The sound of silence
As I started to write about my reflections, I was drawn continuously to the word safety. As a therapist of many years, I have learned that whatever model I use, the foundation is helping the client to feel safe with me to build a therapeutic relationship. Research into models has shown that it is the sense of safety, attuned attachment in the therapy space, that promotes change and allows the client to face their pain and reform their relationships with others, to let go of control as they trust and embody safety.
As a Black British Nigerian woman, I have grown in a world where safety has been hard to find. As a child growing up entirely in white space within school and then University, experiencing multiple racial traumas and even hospitalisation after a racist attack, from which my body still holds the scare of an exaggerated startle reflex. The result has become an embodied experience of vigilance and a lack of safety in all areas of my life. A need to always evaluate as I walk into a conference, training course, work environment, to assess ‘am I safe here?’ before engaging with my environment. In all areas of my life as a therapist, clinical psychologist, manager, my inner reach is for safety, emotional and physical, but rarely achieved as I interact within a world centred on White European needs and viewpoints. The result often, is that I feel silenced in spaces that should engender safety, and unable to have my voice heard within White space.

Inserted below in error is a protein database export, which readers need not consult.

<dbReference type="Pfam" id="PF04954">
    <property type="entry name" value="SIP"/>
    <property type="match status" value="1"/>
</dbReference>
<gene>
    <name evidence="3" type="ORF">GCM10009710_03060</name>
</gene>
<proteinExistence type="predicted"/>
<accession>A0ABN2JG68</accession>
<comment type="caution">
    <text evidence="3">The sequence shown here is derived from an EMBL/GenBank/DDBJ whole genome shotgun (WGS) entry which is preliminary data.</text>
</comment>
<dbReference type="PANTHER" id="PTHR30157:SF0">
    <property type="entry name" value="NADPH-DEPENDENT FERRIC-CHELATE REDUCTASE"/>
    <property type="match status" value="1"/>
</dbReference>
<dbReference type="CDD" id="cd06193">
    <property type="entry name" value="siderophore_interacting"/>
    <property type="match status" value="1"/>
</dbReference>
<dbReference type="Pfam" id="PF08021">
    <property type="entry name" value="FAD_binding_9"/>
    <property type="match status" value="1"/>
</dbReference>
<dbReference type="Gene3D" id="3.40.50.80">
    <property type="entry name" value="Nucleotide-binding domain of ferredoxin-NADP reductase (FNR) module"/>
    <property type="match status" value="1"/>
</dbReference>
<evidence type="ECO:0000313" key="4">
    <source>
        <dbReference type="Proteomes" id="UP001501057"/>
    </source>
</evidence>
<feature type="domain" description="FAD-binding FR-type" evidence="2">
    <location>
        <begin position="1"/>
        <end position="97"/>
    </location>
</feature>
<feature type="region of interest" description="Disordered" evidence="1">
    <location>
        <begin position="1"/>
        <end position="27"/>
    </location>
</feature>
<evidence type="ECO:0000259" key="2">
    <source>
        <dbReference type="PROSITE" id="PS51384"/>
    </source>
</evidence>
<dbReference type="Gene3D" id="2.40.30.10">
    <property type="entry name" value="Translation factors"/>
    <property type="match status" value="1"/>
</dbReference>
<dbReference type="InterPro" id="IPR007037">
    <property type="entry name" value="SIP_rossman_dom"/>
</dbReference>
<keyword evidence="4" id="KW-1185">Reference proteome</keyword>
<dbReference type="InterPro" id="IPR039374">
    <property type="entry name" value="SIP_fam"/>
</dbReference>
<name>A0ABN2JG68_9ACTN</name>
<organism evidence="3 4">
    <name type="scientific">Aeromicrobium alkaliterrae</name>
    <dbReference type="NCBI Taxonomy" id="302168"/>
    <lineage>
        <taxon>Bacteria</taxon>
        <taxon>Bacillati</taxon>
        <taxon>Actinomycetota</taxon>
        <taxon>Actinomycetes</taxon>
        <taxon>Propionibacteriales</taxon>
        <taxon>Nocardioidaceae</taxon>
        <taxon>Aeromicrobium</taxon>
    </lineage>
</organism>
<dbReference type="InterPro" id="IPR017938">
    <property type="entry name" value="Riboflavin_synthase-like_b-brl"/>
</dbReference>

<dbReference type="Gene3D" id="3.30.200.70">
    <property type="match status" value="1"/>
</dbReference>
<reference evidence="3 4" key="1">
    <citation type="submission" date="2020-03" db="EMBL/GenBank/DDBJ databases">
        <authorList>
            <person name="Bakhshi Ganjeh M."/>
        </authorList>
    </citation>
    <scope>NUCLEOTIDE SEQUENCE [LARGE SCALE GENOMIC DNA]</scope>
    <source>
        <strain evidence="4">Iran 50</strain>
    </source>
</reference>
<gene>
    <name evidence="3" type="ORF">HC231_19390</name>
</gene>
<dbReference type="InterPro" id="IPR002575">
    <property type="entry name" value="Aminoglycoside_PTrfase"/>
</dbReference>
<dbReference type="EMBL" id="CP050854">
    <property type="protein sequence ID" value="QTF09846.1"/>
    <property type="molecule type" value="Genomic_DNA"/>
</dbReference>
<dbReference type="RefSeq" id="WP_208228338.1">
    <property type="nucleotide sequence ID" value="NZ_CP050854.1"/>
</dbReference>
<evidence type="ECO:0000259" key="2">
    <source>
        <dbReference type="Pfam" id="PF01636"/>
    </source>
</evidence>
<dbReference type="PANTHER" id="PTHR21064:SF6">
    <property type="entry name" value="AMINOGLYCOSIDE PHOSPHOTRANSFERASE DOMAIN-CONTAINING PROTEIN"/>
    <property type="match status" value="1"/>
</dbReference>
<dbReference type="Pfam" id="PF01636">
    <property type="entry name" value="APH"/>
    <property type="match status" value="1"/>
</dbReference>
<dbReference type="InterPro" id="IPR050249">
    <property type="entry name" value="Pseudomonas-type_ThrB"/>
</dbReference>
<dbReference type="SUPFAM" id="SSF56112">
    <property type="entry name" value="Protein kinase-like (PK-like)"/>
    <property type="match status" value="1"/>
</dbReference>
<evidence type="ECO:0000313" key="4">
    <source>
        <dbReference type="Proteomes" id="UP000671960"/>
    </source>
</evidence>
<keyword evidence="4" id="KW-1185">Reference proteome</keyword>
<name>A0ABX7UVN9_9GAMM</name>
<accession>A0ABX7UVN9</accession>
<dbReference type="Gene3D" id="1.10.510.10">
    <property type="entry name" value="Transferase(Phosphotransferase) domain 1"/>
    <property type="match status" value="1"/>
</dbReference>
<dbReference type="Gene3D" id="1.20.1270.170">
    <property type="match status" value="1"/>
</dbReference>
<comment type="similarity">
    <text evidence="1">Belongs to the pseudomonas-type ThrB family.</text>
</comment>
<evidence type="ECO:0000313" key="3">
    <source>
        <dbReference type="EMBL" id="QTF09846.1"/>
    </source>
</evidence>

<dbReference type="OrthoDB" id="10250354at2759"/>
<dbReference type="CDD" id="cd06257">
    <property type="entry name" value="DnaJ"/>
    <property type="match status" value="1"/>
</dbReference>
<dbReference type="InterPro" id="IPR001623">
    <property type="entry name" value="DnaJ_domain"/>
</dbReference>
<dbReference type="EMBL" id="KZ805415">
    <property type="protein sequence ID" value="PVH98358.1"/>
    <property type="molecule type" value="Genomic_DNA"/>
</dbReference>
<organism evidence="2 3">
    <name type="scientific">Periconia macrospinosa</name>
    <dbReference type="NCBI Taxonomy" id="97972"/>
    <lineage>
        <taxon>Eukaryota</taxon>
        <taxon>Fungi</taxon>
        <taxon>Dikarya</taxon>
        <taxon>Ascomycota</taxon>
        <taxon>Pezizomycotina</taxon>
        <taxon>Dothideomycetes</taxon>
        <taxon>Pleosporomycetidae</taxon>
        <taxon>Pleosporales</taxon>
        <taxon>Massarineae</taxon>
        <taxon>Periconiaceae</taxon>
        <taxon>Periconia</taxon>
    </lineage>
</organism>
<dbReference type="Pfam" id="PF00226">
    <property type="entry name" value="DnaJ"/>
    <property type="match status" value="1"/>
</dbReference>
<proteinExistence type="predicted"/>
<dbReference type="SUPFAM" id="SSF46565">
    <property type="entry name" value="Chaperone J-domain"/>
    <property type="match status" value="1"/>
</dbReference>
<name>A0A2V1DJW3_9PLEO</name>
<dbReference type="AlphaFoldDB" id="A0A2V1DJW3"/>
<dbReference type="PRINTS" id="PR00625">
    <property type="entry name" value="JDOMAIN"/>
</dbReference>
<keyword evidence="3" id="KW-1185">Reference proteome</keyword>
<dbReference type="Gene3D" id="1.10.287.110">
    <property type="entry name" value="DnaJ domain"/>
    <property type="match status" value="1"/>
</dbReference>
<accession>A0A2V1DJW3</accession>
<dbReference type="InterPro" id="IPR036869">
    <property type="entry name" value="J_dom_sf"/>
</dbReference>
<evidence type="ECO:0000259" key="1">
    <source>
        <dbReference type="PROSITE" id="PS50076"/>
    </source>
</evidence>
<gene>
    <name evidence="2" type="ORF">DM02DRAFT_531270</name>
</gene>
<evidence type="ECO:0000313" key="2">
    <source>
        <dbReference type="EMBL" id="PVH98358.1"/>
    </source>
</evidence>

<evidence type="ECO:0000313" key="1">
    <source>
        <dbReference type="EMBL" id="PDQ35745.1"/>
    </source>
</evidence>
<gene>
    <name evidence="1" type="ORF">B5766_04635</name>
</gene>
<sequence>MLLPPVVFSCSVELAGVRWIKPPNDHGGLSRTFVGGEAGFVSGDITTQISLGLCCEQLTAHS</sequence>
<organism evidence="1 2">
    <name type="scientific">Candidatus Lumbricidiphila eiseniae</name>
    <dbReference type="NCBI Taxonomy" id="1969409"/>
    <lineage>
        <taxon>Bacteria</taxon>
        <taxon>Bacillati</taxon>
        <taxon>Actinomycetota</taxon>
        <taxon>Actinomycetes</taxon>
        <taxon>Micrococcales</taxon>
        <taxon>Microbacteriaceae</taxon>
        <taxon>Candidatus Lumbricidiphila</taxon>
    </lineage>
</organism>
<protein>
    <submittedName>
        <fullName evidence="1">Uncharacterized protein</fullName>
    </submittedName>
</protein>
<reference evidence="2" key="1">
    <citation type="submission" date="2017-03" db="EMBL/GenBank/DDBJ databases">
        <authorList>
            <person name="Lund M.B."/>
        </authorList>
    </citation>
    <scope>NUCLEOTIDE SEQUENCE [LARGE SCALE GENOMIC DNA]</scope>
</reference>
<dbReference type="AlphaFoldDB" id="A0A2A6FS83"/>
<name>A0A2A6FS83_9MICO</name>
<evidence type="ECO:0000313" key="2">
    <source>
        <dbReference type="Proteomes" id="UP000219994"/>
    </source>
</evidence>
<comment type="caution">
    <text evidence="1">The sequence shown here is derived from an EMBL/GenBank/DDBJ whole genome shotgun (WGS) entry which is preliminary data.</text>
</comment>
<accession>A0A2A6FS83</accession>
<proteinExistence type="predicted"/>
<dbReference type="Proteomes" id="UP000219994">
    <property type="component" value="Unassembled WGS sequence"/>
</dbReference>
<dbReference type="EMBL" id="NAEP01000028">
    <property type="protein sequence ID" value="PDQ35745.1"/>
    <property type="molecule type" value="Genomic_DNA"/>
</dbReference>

As I came to DDP racial equity training, I shared how moving to a small group with other BIPOC was a visceral relief, that showed me the lack of safety I had felt in the wider space. It was hard to explain the impact of this work on my own body and awakening of fear and anxiety that it triggers. So it is hard to put into words the trauma of silence from people that I may hope to be allies. Silence within pain is not a reflective space but an absence of care, an absence of reaching to enable and empower the other, and an absence of love and fundamental kindness. Silence is the language of fear, hiding and protection, but for a Black woman within White Space it can literally be a painful, triggering re-enactment of past trauma and the removal of felt, embodied safety at its deepest level.
Silence from White therapists will mean that BIPOC clients will never feel that embodied safety within the therapy space to explore their pain and feel held, and will mean that the focus of their therapy will be dictated by the comfort zone of the therapist. Eventually, this diminishes the client, and leads them to believe that their experience of racial trauma is unspeakable, their feelings invalidated and their rage uncontainable. It is my hope over the coming month, that our time together becomes the trigger to break the silence, for allies to find their voice and for BIPOC clients and colleagues to believe they can feel heard, validated and safe.
Publisher: ddpnetwork.org (Feb 2021)